Anything over a grand belongs in the mid-range category, though that label doesn’t necessarily refer to a laptop’s specifications. You’ll be able to find machines with current generation hardware, decent battery life, lots of memory, and plenty of storage space. Some last-generation gaming laptops may also appear at this price point.
Laptops that cost well over a grand are considered top performers because they’re equipped with top-tier specs. Machines in this category also tend to offer better display options, and in some instances, allow you to upgrade components down the line.
Other Gaming Laptops We Tested
HP Omen (17-cb0070nr)
With its massive 17.3-inch display and silky-smooth keyboard, the Omen 17 offers a phenomenal gaming experience for a wide range of user needs. Averaging upwards of 100 to 120 frames per second (that’s how fast the image on screen refreshes) on even the most graphics-intensive blockbusters, this is a bulky machine designed for performance and efficient cooling. Equipped with a NVIDIA GeForce RTX 2060 graphics card and an Intel i7-9750H, this machine packs some serious power. It’s heavy and it’s loud, sure, but it runs like a dream, and your favorite games will look great. The big downside here, as with the X 2S and most other gaming laptops, is battery life: it may only last about an hour and twenty minutes in the wild.
It’s incredibly versatile, however. Like the X 2S, the Omen 17 comes equipped with the Omen Command Center app, which lets you tailor performance to prioritize between cooling, noise level, and processing power with ease. It’s an expensive machine with some size to it, but it’s a great investment for gaming enthusiasts wanting to play comfortably at home—in a chair, on the couch, or at a desk. You’ll love using it for non-gaming tasks like working from home or doing schoolwork as well.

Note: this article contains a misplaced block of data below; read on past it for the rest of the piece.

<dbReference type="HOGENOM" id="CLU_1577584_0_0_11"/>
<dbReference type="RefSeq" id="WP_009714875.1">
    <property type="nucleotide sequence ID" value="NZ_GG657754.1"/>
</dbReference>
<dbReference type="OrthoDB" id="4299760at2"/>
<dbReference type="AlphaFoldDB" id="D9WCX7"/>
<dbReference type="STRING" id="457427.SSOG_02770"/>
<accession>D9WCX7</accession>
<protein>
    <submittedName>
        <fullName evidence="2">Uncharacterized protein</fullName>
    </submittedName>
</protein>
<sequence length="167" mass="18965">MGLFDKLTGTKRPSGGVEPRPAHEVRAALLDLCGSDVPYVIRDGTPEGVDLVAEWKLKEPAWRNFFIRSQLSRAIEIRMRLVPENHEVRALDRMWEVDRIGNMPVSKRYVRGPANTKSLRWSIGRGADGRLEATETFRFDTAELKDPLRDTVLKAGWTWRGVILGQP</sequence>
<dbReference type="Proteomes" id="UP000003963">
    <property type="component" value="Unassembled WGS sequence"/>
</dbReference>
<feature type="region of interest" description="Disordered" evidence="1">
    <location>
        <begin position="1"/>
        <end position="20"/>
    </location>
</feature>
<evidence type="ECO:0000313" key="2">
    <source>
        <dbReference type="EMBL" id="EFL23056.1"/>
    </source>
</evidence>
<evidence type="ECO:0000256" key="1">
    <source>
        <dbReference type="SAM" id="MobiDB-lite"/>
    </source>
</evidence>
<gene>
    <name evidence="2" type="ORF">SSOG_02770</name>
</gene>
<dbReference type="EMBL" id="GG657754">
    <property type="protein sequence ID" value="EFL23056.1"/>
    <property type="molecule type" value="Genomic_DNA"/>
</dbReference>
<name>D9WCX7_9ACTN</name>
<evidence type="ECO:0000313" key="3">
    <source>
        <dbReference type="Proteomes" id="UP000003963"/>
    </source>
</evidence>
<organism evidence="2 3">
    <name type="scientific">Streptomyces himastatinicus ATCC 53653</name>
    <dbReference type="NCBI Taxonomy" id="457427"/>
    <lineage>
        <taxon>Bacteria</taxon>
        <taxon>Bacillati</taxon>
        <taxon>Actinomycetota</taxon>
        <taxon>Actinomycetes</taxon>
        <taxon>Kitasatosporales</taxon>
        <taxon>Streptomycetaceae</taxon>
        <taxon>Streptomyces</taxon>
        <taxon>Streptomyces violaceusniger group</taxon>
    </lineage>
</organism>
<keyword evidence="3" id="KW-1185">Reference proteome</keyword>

The Razer Blade 15 is a heavy, sturdy powerhouse built for gaming. Its utilitarian shape and sharp edges are attractive—the green snake logo, perhaps, less so. Despite its considerable weight, the size and shape ought to make this an easy one to squeeze into most bags for transportation. Though it can run pretty hot on the underside while you’re playing a demanding game at higher settings—you may not want it resting directly on your legs—the fan on this one stays surprisingly quiet.
Between the crisp display and comfortable keyboard, this is a great machine for working and playing at a desk or table. The keys are illuminated, easy to read, and spaced pretty wide, offering a nice, satisfying click with each key press. The model we tested had the same six-core (Intel Core i7-9750H) processor you’ll find on a lot of current gaming-laptop models and a NVIDIA GeForce GTX 1660Ti graphics card. The benchmark results were impressive.
The battery, in particular, put up a nice three-hour charge in performance mode (without any power-saving settings active), so this one should be more reliable than most of the competition when you can’t find an outlet to plug into. Performance mode is just a couple clicks away, courtesy of the built-in Razer Synapse app, and lets you prioritize your hardware’s full CPU capabilities and cooling power over battery life. It’s as flashy as an energy-drink can, but if it’s a gaming laptop you’re after, the Blade 15 will deliver.
The MSI GS65 Stealth scored highly in our processor and graphic card stress tests. It comes equipped with one of the latest RTX 2060 chips, features a matte, edge-to-edge 15.6-inch Full HD display with a 240Hz refresh rate, and it also has a cool, customizable rainbow keyboard.